May 22, 2012
White egrets flying into the Balinese village of Petulu every night are believed to be the spirits of those who died in the massacres of 1965-1966. Some half a million Indonesians, many of Chinese origin, were killed during the nationalistic/anti-communist campaign.
When the 34th San Francisco Ethnic Dance Festival opens on June 2, one of the works on the program will deal with those events. Dancer Ayu Larassanti and Berkeley's Gamelan Sekar Jaya perform Legong Somia, the title referring to a state of peace sought by the egrets and the souls of the dead — departing without proper final rites — they represent.
The festival opening program also features the world premiere of Bayangan Jiwa (The Spirit's Image), a work combining dance, shadow puppets, and two gamelan orchestras — Sekar Jaya and San Jose's Pusaka Sunda.
The work, says Sekar Jaya's Emiko Saraswati Susilo, "investigates how the human spirit navigates the space between darkness and light, movement and stillness, sound, and silence."
Susilo says "Balinese dance is closely tied to Balinese gamelan. Every nuance of music is interpreted by the dancers, who closely follow the instrumental changes and intricate rhythmic patterns. The dancers’ bodies are an extension of the music and instruments. Finding the breath between the two is the really exciting thing about Balinese gamelan and dance together."
Sekar Jaya will also offer "Kelanguan," an instrumental work employing complex use of overlapping time signatures and intertwining melodic motion.
The event will feature some 70 performers in ensemble, with spectacular costumes and elaborate headdresses. Shadow theater, a vital part of Balinese culture, adds playfulness and energy to the music and dance.
Susilo, daughter of noted artists and teachers Hardja Susilo and Judy Mitoma, explains the difference between different gamelan styles:
The (West Java) Sundanese features ethereal flute music and is intricate, delicate, gentle, meditative, and like from another world. Balinese gamelan, especially in this particular piece, also has meditative element to it but is characterized by dynamic energy, drama, and surprise. It can take your breath away.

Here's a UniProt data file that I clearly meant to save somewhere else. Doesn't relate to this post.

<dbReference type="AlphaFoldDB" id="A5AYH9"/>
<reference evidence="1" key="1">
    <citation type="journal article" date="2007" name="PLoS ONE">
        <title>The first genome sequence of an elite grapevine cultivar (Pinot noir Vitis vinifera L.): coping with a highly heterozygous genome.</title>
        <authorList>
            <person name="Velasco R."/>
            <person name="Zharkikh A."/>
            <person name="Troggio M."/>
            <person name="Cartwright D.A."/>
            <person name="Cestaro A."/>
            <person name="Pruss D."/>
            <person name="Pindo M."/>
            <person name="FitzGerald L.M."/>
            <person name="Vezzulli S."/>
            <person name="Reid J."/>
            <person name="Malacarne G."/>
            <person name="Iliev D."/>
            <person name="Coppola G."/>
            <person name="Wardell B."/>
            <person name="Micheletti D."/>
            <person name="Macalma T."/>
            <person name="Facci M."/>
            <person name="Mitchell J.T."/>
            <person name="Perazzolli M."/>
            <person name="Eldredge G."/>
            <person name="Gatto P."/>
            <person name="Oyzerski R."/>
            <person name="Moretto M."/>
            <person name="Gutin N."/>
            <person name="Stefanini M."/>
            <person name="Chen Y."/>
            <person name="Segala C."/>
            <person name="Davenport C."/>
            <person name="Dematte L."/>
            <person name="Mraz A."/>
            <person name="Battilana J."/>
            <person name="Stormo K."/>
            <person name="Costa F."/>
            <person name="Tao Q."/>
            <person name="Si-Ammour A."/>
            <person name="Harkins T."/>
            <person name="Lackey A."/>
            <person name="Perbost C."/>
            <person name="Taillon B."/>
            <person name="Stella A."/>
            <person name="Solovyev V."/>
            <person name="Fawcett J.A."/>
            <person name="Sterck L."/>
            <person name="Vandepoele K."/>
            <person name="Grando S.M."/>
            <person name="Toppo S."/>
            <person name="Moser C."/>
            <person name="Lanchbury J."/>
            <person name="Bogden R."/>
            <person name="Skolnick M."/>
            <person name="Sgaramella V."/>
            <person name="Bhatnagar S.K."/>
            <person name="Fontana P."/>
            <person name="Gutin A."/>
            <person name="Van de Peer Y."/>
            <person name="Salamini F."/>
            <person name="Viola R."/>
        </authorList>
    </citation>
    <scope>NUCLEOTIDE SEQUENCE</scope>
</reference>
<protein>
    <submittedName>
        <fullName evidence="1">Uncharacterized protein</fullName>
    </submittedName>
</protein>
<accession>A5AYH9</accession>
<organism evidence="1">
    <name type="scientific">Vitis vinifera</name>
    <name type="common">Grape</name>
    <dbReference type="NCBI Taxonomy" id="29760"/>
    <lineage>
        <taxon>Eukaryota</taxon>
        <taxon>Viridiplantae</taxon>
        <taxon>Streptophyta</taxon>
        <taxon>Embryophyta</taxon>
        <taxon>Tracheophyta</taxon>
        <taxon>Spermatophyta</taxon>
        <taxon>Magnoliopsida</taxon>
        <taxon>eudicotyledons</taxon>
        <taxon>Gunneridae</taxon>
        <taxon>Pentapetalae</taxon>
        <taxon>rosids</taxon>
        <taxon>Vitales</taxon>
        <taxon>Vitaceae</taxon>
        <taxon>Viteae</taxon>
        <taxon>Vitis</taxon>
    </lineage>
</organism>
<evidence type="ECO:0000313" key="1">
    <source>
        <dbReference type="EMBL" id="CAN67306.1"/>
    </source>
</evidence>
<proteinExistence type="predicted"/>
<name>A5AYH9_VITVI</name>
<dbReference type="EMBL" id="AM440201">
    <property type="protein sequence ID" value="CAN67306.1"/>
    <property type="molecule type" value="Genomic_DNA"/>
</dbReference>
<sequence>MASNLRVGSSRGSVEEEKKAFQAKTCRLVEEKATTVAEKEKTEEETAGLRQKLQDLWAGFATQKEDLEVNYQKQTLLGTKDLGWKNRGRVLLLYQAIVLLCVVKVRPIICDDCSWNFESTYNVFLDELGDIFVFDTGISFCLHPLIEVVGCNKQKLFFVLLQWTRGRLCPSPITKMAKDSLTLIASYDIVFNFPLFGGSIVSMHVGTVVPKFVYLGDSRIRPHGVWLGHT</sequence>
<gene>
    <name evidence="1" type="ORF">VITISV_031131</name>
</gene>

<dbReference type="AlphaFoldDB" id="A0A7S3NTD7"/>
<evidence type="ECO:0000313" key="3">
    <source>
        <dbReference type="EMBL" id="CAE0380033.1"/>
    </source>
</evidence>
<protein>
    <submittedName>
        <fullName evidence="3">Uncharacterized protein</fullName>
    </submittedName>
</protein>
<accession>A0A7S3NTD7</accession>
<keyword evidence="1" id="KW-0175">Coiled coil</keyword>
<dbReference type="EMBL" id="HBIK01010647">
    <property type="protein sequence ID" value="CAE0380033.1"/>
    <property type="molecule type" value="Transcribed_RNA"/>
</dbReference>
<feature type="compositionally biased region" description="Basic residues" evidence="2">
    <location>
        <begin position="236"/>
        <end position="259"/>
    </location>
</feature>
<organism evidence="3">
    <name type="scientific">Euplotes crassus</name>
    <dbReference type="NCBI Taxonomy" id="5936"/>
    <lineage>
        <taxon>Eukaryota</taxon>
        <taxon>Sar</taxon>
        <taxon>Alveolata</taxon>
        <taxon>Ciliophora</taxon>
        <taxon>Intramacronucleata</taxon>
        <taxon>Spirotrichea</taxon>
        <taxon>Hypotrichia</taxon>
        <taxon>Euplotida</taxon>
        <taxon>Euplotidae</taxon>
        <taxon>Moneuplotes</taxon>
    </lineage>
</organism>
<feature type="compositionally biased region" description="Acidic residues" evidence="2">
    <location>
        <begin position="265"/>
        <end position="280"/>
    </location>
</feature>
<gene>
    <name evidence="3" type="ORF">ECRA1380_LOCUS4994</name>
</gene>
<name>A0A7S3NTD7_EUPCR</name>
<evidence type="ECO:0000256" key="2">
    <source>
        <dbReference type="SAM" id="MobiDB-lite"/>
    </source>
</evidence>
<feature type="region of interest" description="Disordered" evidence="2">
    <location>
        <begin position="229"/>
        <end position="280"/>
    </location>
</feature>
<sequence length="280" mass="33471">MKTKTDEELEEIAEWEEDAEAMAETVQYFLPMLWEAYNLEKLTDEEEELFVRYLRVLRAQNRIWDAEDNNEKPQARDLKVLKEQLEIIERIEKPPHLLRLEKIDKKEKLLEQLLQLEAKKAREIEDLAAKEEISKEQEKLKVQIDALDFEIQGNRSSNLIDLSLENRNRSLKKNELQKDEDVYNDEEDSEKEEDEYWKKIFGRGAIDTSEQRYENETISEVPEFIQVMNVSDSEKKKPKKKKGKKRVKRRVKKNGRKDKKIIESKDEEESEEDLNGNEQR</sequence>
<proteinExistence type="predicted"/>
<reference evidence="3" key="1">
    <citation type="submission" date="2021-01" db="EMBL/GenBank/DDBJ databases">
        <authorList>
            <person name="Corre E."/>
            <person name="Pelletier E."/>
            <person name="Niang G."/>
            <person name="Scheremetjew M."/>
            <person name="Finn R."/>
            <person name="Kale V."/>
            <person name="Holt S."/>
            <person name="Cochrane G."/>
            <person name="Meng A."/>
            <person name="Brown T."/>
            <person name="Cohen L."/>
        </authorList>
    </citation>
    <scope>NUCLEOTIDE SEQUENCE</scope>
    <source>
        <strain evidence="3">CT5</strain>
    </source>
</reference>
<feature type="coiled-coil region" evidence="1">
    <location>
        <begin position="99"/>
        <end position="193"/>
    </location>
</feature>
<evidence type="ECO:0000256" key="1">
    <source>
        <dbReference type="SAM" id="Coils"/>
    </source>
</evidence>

The Ethnic Dance Festival, titled "The World United Through Dance," is curated by Carlos Carvajal and CK Ladzekpo. It features 30 Bay Area companies in three weeks of performances at Yerba Buena’s Novellus Theater, and other venues. The companies represent a worldwide variety of ethnic dance, from Appalachian clogging to Indian Kathak to Chinese acrobatic dance to Zimbabwean, Eastern European, Spanish flamenco, Tajik, and Uzbek. Says Festival Executive Director Julie Mushet:
[The event] brings a national focus to the importance and breadth of our companies and artists. There is no other dance community in the world with the cultural diversity, artistic excellence, and vibrancy of the San Francisco Bay Area’s.
We currently serve as the hub for over 450 Bay Area dance companies who are networked with many thousands of dancers and musicians all over the world. These deep international relationships sustain and innovate more than a hundred different dance forms.
During the festival, the 2012 Dance/USA conference will be held in The City. This 30-year-old national service organization for professional dance serves more than 400 ballet, modern, ethnic, jazz, tap companies, and presenting organizations.
For festival program information, see the website, beginning with the first weekend's schedule.
It's an initial, tentative but determined effort, described by Aldag as being "in the process of building Orchestra Napa Valley’s inaugural board of directors and raising the capital to fund its first concerts." For information about participation in the venture, Aldag may be contacted at [email protected]
The announcement says violinist-conductor Dmitry Sitkovetsky "is deeply involved in the project."
Plans call for an orchestra of about 40 musicians performing an annual subscription series of four programs in the Napa Valley Opera House, with each program presented on Friday evenings at 7 p.m. and Sunday afternoons at 4 p.m.
The orchestra would also be involved in two festival projects in venues in Napa, collaborating with other arts organizations and with local businesses to enhance cultural tourism to the Valley. Mozart Napa Valley, a project that Aldag had been developing for the Napa Valley Symphony, will launch in April 2014, and a Baroque-themed festival will launch in Oct. 2015.